A small business can raise capital in a number of different ways, including by selling its securities. Under the federal securities laws, every offer and sale of securities, even if to just one person, must either be registered with the Securities and Exchange Commission (SEC) or conducted under an exemption from registration. One of the exempt offerings wherein SEC permit companies to offer and sell securities is through crowdfunding.
Crowdfunding is an evolving method of raising capital that has been used to raise funds through internet for a variety of projects. Title III of the JOBS Act created a federal exemption under the securities laws to include this type of funding method to offer and sell securities. In 2015, the SEC adopted Regulation Crowdfunding to implement the requirements of Title III. The rules are designed to assist smaller companies with capital formation and provide investors with additional protections.
Regulation Crowdfunding enables eligible companies to offer and sell securities through crowdfunding with fewer regulatory requirements. The rules permit individuals to invest in securities-based crowdfunding transactions subject to certain investment limits. It limits the amount of money an issuer can raise using the crowdfunding exemption, impose disclosure requirements on issuers for certain information about their business and securities offering and also create a regulatory framework for the broker-dealers and funding portals that facilitate the crowdfunding transactions.
In order to rely on the Regulation Crowdfunding exemption for offering its securities, certain requirements must be met by a Company.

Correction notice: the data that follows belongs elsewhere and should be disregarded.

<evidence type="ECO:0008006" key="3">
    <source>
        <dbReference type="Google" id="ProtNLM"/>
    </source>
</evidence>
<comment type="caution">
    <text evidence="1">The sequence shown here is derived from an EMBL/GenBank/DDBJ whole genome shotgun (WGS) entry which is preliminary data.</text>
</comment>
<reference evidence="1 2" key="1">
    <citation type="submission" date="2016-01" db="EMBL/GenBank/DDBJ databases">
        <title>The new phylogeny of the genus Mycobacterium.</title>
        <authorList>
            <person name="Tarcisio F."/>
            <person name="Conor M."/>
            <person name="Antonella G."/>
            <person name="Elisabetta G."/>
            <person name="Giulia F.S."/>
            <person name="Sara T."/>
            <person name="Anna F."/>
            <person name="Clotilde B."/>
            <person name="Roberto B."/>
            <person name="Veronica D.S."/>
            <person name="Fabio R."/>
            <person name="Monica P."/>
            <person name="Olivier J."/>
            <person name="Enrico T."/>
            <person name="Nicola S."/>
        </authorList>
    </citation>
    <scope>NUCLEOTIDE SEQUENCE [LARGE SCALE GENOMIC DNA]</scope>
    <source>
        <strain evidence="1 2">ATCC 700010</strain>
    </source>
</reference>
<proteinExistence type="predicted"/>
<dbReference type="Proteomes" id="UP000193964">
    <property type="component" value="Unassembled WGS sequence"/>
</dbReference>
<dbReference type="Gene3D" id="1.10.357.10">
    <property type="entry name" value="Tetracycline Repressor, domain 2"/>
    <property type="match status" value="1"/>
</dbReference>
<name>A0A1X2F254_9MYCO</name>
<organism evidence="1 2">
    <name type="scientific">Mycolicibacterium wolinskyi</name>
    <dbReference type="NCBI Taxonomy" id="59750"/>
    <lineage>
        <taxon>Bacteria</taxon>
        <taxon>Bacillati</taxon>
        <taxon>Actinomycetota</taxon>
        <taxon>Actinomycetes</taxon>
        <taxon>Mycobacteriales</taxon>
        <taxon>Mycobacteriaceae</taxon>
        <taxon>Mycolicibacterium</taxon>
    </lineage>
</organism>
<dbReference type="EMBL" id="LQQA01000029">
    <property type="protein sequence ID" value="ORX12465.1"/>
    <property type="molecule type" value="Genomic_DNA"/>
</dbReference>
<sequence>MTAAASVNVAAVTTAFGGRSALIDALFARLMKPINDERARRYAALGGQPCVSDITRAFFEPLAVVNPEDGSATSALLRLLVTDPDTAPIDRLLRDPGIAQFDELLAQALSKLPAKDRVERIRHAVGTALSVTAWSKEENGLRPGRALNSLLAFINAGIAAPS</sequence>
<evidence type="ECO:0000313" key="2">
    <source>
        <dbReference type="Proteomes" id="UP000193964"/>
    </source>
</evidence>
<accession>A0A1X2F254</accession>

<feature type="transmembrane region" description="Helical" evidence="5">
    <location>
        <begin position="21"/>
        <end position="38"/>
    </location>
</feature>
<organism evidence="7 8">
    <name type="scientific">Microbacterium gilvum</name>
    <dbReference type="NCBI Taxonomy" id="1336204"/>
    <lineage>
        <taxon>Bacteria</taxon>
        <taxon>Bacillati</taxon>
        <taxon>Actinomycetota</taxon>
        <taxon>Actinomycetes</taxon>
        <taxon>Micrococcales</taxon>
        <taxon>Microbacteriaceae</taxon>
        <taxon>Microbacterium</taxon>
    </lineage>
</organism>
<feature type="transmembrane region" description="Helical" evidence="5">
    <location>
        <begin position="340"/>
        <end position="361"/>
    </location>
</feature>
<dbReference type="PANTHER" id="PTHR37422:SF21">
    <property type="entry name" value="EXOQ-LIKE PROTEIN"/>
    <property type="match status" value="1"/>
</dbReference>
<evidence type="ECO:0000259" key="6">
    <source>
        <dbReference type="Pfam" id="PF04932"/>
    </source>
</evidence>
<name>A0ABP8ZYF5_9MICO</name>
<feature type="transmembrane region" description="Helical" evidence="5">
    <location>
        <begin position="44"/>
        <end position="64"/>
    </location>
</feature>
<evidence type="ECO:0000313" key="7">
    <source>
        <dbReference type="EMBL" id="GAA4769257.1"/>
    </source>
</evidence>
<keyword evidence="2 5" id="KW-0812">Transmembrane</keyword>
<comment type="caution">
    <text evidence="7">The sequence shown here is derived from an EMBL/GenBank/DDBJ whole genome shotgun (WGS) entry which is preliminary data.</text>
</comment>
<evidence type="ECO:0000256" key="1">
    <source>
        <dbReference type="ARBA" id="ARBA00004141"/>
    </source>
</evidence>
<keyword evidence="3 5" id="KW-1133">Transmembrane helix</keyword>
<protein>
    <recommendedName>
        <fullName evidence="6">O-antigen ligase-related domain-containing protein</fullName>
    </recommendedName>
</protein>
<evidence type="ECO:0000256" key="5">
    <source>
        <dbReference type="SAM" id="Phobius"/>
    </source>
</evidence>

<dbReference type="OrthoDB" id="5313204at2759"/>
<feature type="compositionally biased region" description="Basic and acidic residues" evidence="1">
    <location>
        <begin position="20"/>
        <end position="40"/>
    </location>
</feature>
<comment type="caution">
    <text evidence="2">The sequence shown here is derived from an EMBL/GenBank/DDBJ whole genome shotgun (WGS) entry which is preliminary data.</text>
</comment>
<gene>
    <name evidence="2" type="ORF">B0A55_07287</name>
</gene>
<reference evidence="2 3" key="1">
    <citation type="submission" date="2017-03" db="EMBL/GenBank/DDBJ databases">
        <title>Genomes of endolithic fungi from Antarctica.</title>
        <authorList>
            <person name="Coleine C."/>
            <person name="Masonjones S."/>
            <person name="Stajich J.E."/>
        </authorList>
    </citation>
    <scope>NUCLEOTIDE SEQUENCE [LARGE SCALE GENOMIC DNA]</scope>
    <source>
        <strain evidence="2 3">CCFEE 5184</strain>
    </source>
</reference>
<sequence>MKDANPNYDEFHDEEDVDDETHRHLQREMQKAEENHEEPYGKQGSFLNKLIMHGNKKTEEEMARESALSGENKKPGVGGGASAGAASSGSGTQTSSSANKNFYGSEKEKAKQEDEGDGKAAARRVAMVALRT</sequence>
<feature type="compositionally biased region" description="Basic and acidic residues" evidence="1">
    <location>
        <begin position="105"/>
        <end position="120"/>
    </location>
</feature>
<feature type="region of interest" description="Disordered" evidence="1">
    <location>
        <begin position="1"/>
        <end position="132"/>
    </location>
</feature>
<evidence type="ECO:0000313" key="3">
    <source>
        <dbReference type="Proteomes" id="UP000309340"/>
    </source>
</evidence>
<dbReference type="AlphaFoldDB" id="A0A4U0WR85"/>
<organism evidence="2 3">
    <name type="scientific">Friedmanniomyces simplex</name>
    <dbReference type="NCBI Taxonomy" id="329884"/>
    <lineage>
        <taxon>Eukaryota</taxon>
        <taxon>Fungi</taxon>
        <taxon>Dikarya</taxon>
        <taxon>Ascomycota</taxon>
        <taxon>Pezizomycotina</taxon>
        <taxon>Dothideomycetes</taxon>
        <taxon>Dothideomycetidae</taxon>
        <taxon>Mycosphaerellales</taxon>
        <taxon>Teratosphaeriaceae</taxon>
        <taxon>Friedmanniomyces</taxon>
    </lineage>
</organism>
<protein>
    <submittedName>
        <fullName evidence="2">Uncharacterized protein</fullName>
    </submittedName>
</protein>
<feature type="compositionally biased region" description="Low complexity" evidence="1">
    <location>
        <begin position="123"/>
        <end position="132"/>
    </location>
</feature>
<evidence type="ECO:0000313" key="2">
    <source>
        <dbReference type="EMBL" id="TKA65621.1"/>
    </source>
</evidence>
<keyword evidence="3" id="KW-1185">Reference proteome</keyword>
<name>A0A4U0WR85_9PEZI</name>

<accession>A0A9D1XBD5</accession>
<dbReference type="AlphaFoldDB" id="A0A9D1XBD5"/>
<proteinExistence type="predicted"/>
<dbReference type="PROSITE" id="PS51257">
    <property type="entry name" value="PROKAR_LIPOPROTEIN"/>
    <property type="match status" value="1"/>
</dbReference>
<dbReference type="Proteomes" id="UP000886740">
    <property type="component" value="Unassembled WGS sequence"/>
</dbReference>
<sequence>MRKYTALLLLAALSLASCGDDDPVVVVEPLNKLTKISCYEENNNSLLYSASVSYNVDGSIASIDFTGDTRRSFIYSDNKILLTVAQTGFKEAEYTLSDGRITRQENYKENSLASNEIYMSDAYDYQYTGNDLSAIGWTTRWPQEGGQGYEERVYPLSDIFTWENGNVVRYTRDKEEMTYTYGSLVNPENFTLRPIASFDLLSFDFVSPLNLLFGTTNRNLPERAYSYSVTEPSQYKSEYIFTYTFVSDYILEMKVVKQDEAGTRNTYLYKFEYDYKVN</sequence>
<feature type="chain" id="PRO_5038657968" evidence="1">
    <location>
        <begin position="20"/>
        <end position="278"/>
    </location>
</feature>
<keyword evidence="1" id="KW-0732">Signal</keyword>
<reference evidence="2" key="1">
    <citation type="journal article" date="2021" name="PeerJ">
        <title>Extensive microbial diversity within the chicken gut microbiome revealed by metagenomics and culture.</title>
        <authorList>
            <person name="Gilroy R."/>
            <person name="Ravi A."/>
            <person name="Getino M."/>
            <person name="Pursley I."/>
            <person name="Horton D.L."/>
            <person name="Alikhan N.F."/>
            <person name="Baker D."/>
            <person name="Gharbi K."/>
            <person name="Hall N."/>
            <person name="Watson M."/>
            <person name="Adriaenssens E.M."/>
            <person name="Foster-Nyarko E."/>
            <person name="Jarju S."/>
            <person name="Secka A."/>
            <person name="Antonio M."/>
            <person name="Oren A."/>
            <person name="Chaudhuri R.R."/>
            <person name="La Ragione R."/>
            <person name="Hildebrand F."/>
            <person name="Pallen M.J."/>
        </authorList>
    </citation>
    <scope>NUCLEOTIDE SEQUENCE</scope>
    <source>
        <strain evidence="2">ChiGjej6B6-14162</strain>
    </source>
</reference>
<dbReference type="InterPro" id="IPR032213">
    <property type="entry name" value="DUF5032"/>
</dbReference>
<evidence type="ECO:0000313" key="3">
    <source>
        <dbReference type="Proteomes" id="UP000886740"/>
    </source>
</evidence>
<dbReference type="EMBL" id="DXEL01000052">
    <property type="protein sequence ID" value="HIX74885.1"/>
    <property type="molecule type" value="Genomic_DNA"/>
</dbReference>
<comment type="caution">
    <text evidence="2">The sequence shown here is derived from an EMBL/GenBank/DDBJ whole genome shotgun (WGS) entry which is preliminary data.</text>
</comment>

A company issuing securities in reliance on Regulation Crowdfunding (an “issuer”) is permitted to raise a maximum aggregate amount of $1,070,000 in a 12-month period. In determining the amount that may be sold in a particular offering, an issuer should count the amount it has already sold during a 12-month period preceding the expected date of sale and the amount the issuer intends to raise in reliance on Regulation Crowdfunding in this offering.
Individual investors are limited in the amounts they are allowed to invest in all Regulation Crowdfunding offerings over the course of a 12-month period depending upon an investor’s annual income or net worth. However, the aggregate amount of securities sold to an investor through all Regulation Crowdfunding offerings may not exceed $107,000, regardless of the investor’s annual income or net worth.
All transactions under Regulation Crowdfunding must be exclusively conducted through one online platform through an SEC-registered intermediary, either a broker-dealer or a funding portal.
The rule requires disclosure of information in filings with the Commission and to investors and the intermediary facilitating the offering. Also, securities purchased in a crowdfunding transaction generally cannot be resold for one year.
Some companies are not eligible to use the Regulation Crowdfunding exemption for its securities offerings. These include:
Any issuer conducting a Regulation Crowdfunding offering must electronically file its offering statement on Form C which requires filing of certain information with the Commission including the financial statements.
Depending on the amount offered and sold during a 12-month period, financial statements of the company that are accompanied by information from the company’s tax returns, reviewed by an independent public accountant or audited by an independent auditor. A company offering more than $500,000 but not more than $1,000,000 of securities relying on these rules for the first time are permitted to provide reviewed rather than audited financial statements, unless audited financial statements of the company are available.
In addition, companies relying on the crowdfunding exemption for its securities offering are required to file an annual report with the Commission and provide it to investors in Form C-AR no later than 120 days after the end of its fiscal year.